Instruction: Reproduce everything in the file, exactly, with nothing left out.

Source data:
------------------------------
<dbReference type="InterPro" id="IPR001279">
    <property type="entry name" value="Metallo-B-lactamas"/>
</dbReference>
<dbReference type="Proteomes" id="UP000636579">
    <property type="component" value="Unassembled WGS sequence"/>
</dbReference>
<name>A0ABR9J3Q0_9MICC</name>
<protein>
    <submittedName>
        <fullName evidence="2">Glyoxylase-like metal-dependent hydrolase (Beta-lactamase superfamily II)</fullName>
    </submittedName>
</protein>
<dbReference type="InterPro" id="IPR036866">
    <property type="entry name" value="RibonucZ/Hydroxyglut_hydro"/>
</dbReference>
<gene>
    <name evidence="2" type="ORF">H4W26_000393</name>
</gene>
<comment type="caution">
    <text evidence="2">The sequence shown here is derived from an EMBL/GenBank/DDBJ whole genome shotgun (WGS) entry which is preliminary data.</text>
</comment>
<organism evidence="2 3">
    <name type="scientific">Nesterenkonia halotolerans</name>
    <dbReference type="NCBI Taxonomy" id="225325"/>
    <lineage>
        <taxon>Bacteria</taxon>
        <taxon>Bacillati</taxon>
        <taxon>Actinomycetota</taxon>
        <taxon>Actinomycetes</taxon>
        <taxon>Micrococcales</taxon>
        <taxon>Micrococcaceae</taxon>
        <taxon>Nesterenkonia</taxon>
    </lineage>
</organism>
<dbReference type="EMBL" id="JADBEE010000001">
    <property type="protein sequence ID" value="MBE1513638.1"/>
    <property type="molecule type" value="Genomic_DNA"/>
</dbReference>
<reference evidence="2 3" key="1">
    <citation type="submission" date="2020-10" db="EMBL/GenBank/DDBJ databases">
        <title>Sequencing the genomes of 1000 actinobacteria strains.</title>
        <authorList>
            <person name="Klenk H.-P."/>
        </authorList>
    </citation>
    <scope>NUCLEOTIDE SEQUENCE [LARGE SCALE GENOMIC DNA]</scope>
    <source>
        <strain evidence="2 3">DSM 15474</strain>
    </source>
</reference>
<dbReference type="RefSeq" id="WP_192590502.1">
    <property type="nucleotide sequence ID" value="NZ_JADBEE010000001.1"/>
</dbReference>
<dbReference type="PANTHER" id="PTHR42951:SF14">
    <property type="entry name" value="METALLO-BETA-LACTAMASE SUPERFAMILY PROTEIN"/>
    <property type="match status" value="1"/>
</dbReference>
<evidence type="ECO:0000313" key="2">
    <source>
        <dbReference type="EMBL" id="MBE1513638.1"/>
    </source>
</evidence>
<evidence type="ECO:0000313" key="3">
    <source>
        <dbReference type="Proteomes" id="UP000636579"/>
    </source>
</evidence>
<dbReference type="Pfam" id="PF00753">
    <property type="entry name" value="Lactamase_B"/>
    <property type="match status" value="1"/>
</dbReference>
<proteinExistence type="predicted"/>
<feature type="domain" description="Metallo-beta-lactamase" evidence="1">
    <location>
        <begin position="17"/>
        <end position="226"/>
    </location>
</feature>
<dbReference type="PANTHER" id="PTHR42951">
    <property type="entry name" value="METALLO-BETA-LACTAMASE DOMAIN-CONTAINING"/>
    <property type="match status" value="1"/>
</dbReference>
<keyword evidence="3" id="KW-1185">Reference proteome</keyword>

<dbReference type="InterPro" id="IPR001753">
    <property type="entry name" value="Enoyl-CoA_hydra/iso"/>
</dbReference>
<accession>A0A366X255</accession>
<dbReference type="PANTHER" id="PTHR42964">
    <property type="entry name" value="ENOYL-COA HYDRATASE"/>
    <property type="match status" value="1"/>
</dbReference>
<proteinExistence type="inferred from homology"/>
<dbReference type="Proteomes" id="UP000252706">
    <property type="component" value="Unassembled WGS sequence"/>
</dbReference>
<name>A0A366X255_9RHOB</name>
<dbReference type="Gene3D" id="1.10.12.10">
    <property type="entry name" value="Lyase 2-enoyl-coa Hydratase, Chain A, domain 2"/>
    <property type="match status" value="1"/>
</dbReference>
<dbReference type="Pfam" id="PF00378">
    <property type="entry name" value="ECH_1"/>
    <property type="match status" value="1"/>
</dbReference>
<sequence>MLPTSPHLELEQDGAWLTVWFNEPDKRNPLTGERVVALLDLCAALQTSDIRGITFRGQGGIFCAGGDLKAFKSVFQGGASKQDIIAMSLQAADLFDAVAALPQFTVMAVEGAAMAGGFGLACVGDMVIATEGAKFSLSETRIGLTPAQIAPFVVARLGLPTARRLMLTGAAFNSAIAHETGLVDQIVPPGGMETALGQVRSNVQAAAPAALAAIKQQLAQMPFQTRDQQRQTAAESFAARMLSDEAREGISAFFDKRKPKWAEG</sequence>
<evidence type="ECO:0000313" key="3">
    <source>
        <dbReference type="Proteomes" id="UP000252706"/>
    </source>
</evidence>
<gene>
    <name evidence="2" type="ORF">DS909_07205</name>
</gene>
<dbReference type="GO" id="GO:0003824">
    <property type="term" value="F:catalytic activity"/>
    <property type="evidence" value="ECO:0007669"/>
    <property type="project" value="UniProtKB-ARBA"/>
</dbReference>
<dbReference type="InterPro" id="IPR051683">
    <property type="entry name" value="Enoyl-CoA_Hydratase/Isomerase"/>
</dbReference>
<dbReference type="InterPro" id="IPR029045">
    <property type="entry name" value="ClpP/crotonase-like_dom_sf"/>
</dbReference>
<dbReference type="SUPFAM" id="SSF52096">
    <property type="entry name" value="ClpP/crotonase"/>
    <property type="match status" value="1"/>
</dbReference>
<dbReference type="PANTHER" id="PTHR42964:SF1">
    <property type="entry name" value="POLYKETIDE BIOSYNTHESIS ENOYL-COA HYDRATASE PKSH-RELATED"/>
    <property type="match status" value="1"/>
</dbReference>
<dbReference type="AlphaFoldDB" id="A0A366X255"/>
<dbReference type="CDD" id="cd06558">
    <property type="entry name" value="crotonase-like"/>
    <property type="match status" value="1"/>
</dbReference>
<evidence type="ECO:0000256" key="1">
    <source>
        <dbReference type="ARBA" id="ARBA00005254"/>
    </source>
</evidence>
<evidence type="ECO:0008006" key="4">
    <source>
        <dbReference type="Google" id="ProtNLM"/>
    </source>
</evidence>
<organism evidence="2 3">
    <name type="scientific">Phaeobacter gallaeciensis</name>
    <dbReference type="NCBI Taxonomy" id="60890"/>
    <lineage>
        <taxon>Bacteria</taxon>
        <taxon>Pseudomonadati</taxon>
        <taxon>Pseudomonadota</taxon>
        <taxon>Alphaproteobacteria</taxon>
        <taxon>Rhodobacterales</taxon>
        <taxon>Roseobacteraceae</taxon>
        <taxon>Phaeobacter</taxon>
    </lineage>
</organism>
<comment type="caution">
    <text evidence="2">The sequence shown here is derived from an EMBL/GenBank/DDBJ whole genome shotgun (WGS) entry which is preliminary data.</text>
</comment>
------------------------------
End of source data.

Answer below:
<dbReference type="InterPro" id="IPR001279">
    <property type="entry name" value="Metallo-B-lactamas"/>
</dbReference>
<dbReference type="Proteomes" id="UP000636579">
    <property type="component" value="Unassembled WGS sequence"/>
</dbReference>
<name>A0ABR9J3Q0_9MICC</name>
<protein>
    <submittedName>
        <fullName evidence="2">Glyoxylase-like metal-dependent hydrolase (Beta-lactamase superfamily II)</fullName>
    </submittedName>
</protein>
<dbReference type="InterPro" id="IPR036866">
    <property type="entry name" value="RibonucZ/Hydroxyglut_hydro"/>
</dbReference>
<gene>
    <name evidence="2" type="ORF">H4W26_000393</name>
</gene>
<comment type="caution">
    <text evidence="2">The sequence shown here is derived from an EMBL/GenBank/DDBJ whole genome shotgun (WGS) entry which is preliminary data.</text>
</comment>
<organism evidence="2 3">
    <name type="scientific">Nesterenkonia halotolerans</name>
    <dbReference type="NCBI Taxonomy" id="225325"/>
    <lineage>
        <taxon>Bacteria</taxon>
        <taxon>Bacillati</taxon>
        <taxon>Actinomycetota</taxon>
        <taxon>Actinomycetes</taxon>
        <taxon>Micrococcales</taxon>
        <taxon>Micrococcaceae</taxon>
        <taxon>Nesterenkonia</taxon>
    </lineage>
</organism>
<dbReference type="EMBL" id="JADBEE010000001">
    <property type="protein sequence ID" value="MBE1513638.1"/>
    <property type="molecule type" value="Genomic_DNA"/>
</dbReference>
<reference evidence="2 3" key="1">
    <citation type="submission" date="2020-10" db="EMBL/GenBank/DDBJ databases">
        <title>Sequencing the genomes of 1000 actinobacteria strains.</title>
        <authorList>
            <person name="Klenk H.-P."/>
        </authorList>
    </citation>
    <scope>NUCLEOTIDE SEQUENCE [LARGE SCALE GENOMIC DNA]</scope>
    <source>
        <strain evidence="2 3">DSM 15474</strain>
    </source>
</reference>
<dbReference type="RefSeq" id="WP_192590502.1">
    <property type="nucleotide sequence ID" value="NZ_JADBEE010000001.1"/>
</dbReference>
<dbReference type="PANTHER" id="PTHR42951:SF14">
    <property type="entry name" value="METALLO-BETA-LACTAMASE SUPERFAMILY PROTEIN"/>
    <property type="match status" value="1"/>
</dbReference>
<evidence type="ECO:0000313" key="2">
    <source>
        <dbReference type="EMBL" id="MBE1513638.1"/>
    </source>
</evidence>
<evidence type="ECO:0000313" key="3">
    <source>
        <dbReference type="Proteomes" id="UP000636579"/>
    </source>
</evidence>
<dbReference type="Pfam" id="PF00753">
    <property type="entry name" value="Lactamase_B"/>
    <property type="match status" value="1"/>
</dbReference>
<proteinExistence type="predicted"/>
<feature type="domain" description="Metallo-beta-lactamase" evidence="1">
    <location>
        <begin position="17"/>
        <end position="226"/>
    </location>
</feature>
<dbReference type="PANTHER" id="PTHR42951">
    <property type="entry name" value="METALLO-BETA-LACTAMASE DOMAIN-CONTAINING"/>
    <property type="match status" value="1"/>
</dbReference>
<keyword evidence="3" id="KW-1185">Reference proteome</keyword>

<dbReference type="InterPro" id="IPR001753">
    <property type="entry name" value="Enoyl-CoA_hydra/iso"/>
</dbReference>
<accession>A0A366X255</accession>
<dbReference type="PANTHER" id="PTHR42964">
    <property type="entry name" value="ENOYL-COA HYDRATASE"/>
    <property type="match status" value="1"/>
</dbReference>
<proteinExistence type="inferred from homology"/>
<dbReference type="Proteomes" id="UP000252706">
    <property type="component" value="Unassembled WGS sequence"/>
</dbReference>
<name>A0A366X255_9RHOB</name>
<dbReference type="Gene3D" id="1.10.12.10">
    <property type="entry name" value="Lyase 2-enoyl-coa Hydratase, Chain A, domain 2"/>
    <property type="match status" value="1"/>
</dbReference>
<dbReference type="Pfam" id="PF00378">
    <property type="entry name" value="ECH_1"/>
    <property type="match status" value="1"/>
</dbReference>
<sequence>MLPTSPHLELEQDGAWLTVWFNEPDKRNPLTGERVVALLDLCAALQTSDIRGITFRGQGGIFCAGGDLKAFKSVFQGGASKQDIIAMSLQAADLFDAVAALPQFTVMAVEGAAMAGGFGLACVGDMVIATEGAKFSLSETRIGLTPAQIAPFVVARLGLPTARRLMLTGAAFNSAIAHETGLVDQIVPPGGMETALGQVRSNVQAAAPAALAAIKQQLAQMPFQTRDQQRQTAAESFAARMLSDEAREGISAFFDKRKPKWAEG</sequence>
<evidence type="ECO:0000313" key="3">
    <source>
        <dbReference type="Proteomes" id="UP000252706"/>
    </source>
</evidence>
<gene>
    <name evidence="2" type="ORF">DS909_07205</name>
</gene>
<dbReference type="GO" id="GO:0003824">
    <property type="term" value="F:catalytic activity"/>
    <property type="evidence" value="ECO:0007669"/>
    <property type="project" value="UniProtKB-ARBA"/>
</dbReference>
<dbReference type="InterPro" id="IPR051683">
    <property type="entry name" value="Enoyl-CoA_Hydratase/Isomerase"/>
</dbReference>
<dbReference type="InterPro" id="IPR029045">
    <property type="entry name" value="ClpP/crotonase-like_dom_sf"/>
</dbReference>
<dbReference type="SUPFAM" id="SSF52096">
    <property type="entry name" value="ClpP/crotonase"/>
    <property type="match status" value="1"/>
</dbReference>
<dbReference type="PANTHER" id="PTHR42964:SF1">
    <property type="entry name" value="POLYKETIDE BIOSYNTHESIS ENOYL-COA HYDRATASE PKSH-RELATED"/>
    <property type="match status" value="1"/>
</dbReference>
<dbReference type="AlphaFoldDB" id="A0A366X255"/>
<dbReference type="CDD" id="cd06558">
    <property type="entry name" value="crotonase-like"/>
    <property type="match status" value="1"/>
</dbReference>
<evidence type="ECO:0000256" key="1">
    <source>
        <dbReference type="ARBA" id="ARBA00005254"/>
    </source>
</evidence>
<evidence type="ECO:0008006" key="4">
    <source>
        <dbReference type="Google" id="ProtNLM"/>
    </source>
</evidence>
<organism evidence="2 3">
    <name type="scientific">Phaeobacter gallaeciensis</name>
    <dbReference type="NCBI Taxonomy" id="60890"/>
    <lineage>
        <taxon>Bacteria</taxon>
        <taxon>Pseudomonadati</taxon>
        <taxon>Pseudomonadota</taxon>
        <taxon>Alphaproteobacteria</taxon>
        <taxon>Rhodobacterales</taxon>
        <taxon>Roseobacteraceae</taxon>
        <taxon>Phaeobacter</taxon>
    </lineage>
</organism>
<comment type="caution">
    <text evidence="2">The sequence shown here is derived from an EMBL/GenBank/DDBJ whole genome shotgun (WGS) entry which is preliminary data.</text>
</comment>